Last Updated: 3:31 p.m.
Thursday afternoon, the Flagler County Sheriff’s abuse hotline got a call from a 14-year-old girl contemplating suicide. she said she was the victim of physical and emotional abuse by her mother, that she was the caregiver for herself and her four siblings while her parents worked, and that she was supposed to be homeschooled but wasn’t being taught anything.
Sheriff’s deputies and the Department of Children and Families responded to the property at 2403 Water Oak Road at the western edge of Daytona North (or the Mondex). What they found was immediately disturbing.
The front yard was a mess. The grass was “high enough to hide a child in some places,” a sheriff’s report states, with gas cans, beer cans, rust-covered items and other trash scattered throughout. “The front porch was covered in fecal matter by the two chickens that roamed the porch.” When a deputy knocked at the door, a young boy opened it then closed it before the girl who’d made the call to the hotline appeared. Two dogs slipped out of the house, followed by two boys, 9 and 6, both of whom were barefoot, with dirty hands and feet, wearing soiled clothes.
The girl told the deputy of her depression over her living conditions, of planning to run away several times and attempting suicide. She spoke of not feeling wanted in her house or on earth, that there was little food in the house, and that her parents would leave the house around midday, not returning until around midnight. (The father is a store manager in a gift shop. The mother got a job in September.) The girl reported being hit by her mother in the past. When opening up to her parents about the issues, she would get yelled at. She was worried about retaliation. (Her mother in mid-September posted a meme on her Facebook page, not the first, about having depression: “It’s a daily struggle. It’s not my identity. I will get better in time. I need people to be patient and understanding, not patronising and harsh.”)The sheriff commended the girl for taking the step to call the abuse hotline.
Her parents are Betty Nicolicchia-Allen, 42, and Dennis Allen, 44. By Friday night, both had been booked at the Flagler County jail on felony child neglect charges, and the children had been taken into the protection of the Department of Children and Families.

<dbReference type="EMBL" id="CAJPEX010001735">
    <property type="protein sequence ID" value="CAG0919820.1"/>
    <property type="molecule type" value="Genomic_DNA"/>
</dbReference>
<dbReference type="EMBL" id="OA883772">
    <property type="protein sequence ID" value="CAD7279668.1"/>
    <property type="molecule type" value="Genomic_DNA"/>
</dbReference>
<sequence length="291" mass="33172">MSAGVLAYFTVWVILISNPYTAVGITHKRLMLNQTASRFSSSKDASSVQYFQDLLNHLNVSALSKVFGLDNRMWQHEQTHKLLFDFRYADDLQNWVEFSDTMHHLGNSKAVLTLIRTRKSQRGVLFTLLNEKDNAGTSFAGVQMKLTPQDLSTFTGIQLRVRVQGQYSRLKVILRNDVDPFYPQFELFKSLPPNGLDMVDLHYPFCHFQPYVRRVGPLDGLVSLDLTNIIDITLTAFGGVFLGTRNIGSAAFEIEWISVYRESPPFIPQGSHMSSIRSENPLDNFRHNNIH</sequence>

What authorities found inside the house was a lot worse than what they saw outside.
The children the girl was caring for were 6, 8, 9 and 12. All looked as unkempt as the two boys who’d run out a short time before. The house smelled of urine and animal waste. “When I entered I observed the children living in squalor,” the deputy reported. “The floor of the living room was covered in what appeared to be feces and urine from the three dogs running around. Some of the feces and urine has been dried and left for days and other was fresh. There was a rabbit living in a small fenced in area of the bare living room floor. On a dresser in the living room was a dirty plate of food which appeared to have been left for days next to a can of roach killing spray. The living room couch and walls were tarnished in filth. The kitchen counters were stacked with dirty dishes that were covered in the abundance of insects to include roaches and flying bugs. A mostly empty bag of bread was on the counter that had insects on or in the bag. The white floors and green counter tops were tarnished with mold and filth from an extended time of being neglected. In the middle of the kitchen was another hand pumped spray bottle as if it was used to assist with mitigating the insect infestation in the kitchen. On the open bottom shelf the kitchen counter were multiple bottles of bleach and unknown chemicals.”